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Mavs Moneyball Blog Off

Here is Andrew Boehner and his profile of Quinton Ross.

Player Profile: Quinton Ross

The hometown product, Quinton Ross, was not selected in the 2003 NBA Draft despite an impressive collegiate career at SMU. After a brief stint playing professionally overseas, Ross broke into the NBA with the Los Angeles Clippers during the 2004-05 season. Ross is now in his sixth year in the league with his third team. The Mavs inked Ross to a two year deal this past off-season bringing the Dallas native back to his hometown.

Ross has made his niche in the NBA as a role player who is an excellent defender. Ross was specifically brought in to help contain the elite perimeter scorers that have long plagued the Mavericks. Ross is a versatile defensive player capable of guarding anyone from quicker Point Guards to stronger Small Forwards as he showed during the 2006 playoffs while guarding Steve Nash and Carmelo Anthony in consecutive playoff series. In addition to playing strong defense, Ross has great court awareness on both sides of the ball. Offensively, he rarely makes a mistake, turning the ball over approximately one time for every 36 minutes played. Ross is also a good rebounder for his position and a solid 3-point shooter when left open. Last season in Memphis, Ross shot a very respectable 37.5% from long range.

Ross will not bring much to the table offensively other than his ability to knock down the open 3-pt shot with some consistency. Ross is not a strong ball-handler and he is not particularly adept at creating for himself or for his teammates. Ross will also struggle to finish around the basket. At this point in his career, do not expect Ross to make any significant leaps in his game on the offensive end of the court. While Ross is limited offensively, he plays within himself and does not compound his offensive limitations with poor shot selection or thoughtless mistakes.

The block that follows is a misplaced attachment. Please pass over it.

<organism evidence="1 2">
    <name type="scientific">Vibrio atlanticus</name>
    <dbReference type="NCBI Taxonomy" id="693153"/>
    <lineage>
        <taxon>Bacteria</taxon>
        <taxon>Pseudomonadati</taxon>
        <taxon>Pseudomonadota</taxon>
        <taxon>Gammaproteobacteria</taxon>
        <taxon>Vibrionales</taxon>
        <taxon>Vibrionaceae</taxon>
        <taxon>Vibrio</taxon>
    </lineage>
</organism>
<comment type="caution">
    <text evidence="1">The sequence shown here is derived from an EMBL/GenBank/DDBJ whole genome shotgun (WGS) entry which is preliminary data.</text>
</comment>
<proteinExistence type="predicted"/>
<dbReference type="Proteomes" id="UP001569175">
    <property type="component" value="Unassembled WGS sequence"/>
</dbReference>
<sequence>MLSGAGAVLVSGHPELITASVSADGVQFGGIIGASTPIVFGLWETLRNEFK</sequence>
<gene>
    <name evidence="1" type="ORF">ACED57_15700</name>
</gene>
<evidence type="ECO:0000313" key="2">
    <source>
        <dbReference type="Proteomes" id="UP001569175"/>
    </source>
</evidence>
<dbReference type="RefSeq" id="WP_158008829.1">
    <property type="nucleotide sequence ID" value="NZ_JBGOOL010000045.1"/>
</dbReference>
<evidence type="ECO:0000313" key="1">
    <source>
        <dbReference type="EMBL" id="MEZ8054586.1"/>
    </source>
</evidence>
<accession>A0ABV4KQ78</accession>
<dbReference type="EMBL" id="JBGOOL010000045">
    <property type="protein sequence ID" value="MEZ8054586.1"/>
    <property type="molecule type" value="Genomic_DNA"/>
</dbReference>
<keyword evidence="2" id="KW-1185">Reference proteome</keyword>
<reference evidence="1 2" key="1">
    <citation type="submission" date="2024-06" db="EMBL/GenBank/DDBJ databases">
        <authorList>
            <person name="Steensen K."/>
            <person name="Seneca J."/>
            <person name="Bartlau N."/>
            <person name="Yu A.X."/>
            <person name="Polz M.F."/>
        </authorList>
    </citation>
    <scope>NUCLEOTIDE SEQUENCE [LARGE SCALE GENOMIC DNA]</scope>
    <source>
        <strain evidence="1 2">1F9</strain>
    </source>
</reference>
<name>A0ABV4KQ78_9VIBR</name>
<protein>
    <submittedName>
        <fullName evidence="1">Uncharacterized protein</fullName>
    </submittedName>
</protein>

Ross' ability to shoot the ball well from beyond the arc will be critical in his battle for minutes. While on the court for defensive purposes, the Mavs cannot afford to be hamstrung by him on the offensive end. Ross should be a borderline rotation contributor once the Mavs are at full strength. Ross will also be used as a fill-in starter when injuries hit the Mavs' wing players as evidenced by Ross' start in replace of Josh Howard in the season opener. However, once the team is fully healthy, Ross' role could vary from game to game depending on the opponent. He could see increased playing time in games that the Mavs are going against one of the league's premier scorers. On the flip side, he could be reduced to watching from the bench if Coach Carlisle believes the team needs more offensive firepower to win on a particular night. However, Ross' knack for playing defense should get him on the court and I would expect to see him, on average, about 12 minutes a night depending on the opponent.

Some factoids you may not know about the homegrown product:

Ross led Kimball to the state championship game his senior season.

Ross was the WAC Player of the Year in 2003 and an honorable mention All-American after averaging 20.3 points and 6.4 rebounds per game during his senior season at SMU.

Ross graduated from SMU with a degree in Economics. ranks Ross as the ninth best defensive player in the NBA according to the adjusted plus/minus rating it uses.

Quinton Ross' scouting report on himself: "A guy who plays hard, gives a great effort on the defensive side of the ball and on offense just tries to make the right plays"